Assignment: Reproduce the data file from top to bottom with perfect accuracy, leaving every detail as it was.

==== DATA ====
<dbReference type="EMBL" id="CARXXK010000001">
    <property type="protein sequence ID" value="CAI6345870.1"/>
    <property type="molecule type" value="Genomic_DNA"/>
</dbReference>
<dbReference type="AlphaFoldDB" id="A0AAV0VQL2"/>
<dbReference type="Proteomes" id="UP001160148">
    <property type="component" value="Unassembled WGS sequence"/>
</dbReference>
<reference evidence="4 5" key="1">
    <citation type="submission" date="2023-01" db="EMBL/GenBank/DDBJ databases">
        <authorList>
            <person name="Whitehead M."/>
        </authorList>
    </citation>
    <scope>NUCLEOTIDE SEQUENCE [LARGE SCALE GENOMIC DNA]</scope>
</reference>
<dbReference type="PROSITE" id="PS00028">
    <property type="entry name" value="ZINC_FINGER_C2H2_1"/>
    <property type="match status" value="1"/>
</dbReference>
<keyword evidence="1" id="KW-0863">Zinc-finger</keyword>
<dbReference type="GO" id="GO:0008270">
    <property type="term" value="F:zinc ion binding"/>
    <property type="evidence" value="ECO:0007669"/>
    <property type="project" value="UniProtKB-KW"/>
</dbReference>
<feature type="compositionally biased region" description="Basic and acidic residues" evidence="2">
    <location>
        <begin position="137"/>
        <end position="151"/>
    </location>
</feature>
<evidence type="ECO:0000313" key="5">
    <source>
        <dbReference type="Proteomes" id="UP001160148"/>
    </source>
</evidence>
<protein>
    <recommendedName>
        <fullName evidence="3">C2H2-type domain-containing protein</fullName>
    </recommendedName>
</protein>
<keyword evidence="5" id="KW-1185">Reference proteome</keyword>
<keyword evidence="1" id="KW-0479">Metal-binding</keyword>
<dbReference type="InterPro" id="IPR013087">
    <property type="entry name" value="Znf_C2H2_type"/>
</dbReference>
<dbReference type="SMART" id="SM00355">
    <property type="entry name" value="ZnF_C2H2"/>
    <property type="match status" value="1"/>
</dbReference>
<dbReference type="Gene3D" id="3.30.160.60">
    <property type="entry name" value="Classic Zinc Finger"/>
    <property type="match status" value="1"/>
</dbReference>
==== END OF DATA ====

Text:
<dbReference type="EMBL" id="CARXXK010000001">
    <property type="protein sequence ID" value="CAI6345870.1"/>
    <property type="molecule type" value="Genomic_DNA"/>
</dbReference>
<dbReference type="AlphaFoldDB" id="A0AAV0VQL2"/>
<dbReference type="Proteomes" id="UP001160148">
    <property type="component" value="Unassembled WGS sequence"/>
</dbReference>
<reference evidence="4 5" key="1">
    <citation type="submission" date="2023-01" db="EMBL/GenBank/DDBJ databases">
        <authorList>
            <person name="Whitehead M."/>
        </authorList>
    </citation>
    <scope>NUCLEOTIDE SEQUENCE [LARGE SCALE GENOMIC DNA]</scope>
</reference>
<dbReference type="PROSITE" id="PS00028">
    <property type="entry name" value="ZINC_FINGER_C2H2_1"/>
    <property type="match status" value="1"/>
</dbReference>
<keyword evidence="1" id="KW-0863">Zinc-finger</keyword>
<dbReference type="GO" id="GO:0008270">
    <property type="term" value="F:zinc ion binding"/>
    <property type="evidence" value="ECO:0007669"/>
    <property type="project" value="UniProtKB-KW"/>
</dbReference>
<feature type="compositionally biased region" description="Basic and acidic residues" evidence="2">
    <location>
        <begin position="137"/>
        <end position="151"/>
    </location>
</feature>
<evidence type="ECO:0000313" key="5">
    <source>
        <dbReference type="Proteomes" id="UP001160148"/>
    </source>
</evidence>
<protein>
    <recommendedName>
        <fullName evidence="3">C2H2-type domain-containing protein</fullName>
    </recommendedName>
</protein>
<keyword evidence="5" id="KW-1185">Reference proteome</keyword>
<keyword evidence="1" id="KW-0479">Metal-binding</keyword>
<dbReference type="InterPro" id="IPR013087">
    <property type="entry name" value="Znf_C2H2_type"/>
</dbReference>
<dbReference type="SMART" id="SM00355">
    <property type="entry name" value="ZnF_C2H2"/>
    <property type="match status" value="1"/>
</dbReference>
<dbReference type="Gene3D" id="3.30.160.60">
    <property type="entry name" value="Classic Zinc Finger"/>
    <property type="match status" value="1"/>
</dbReference>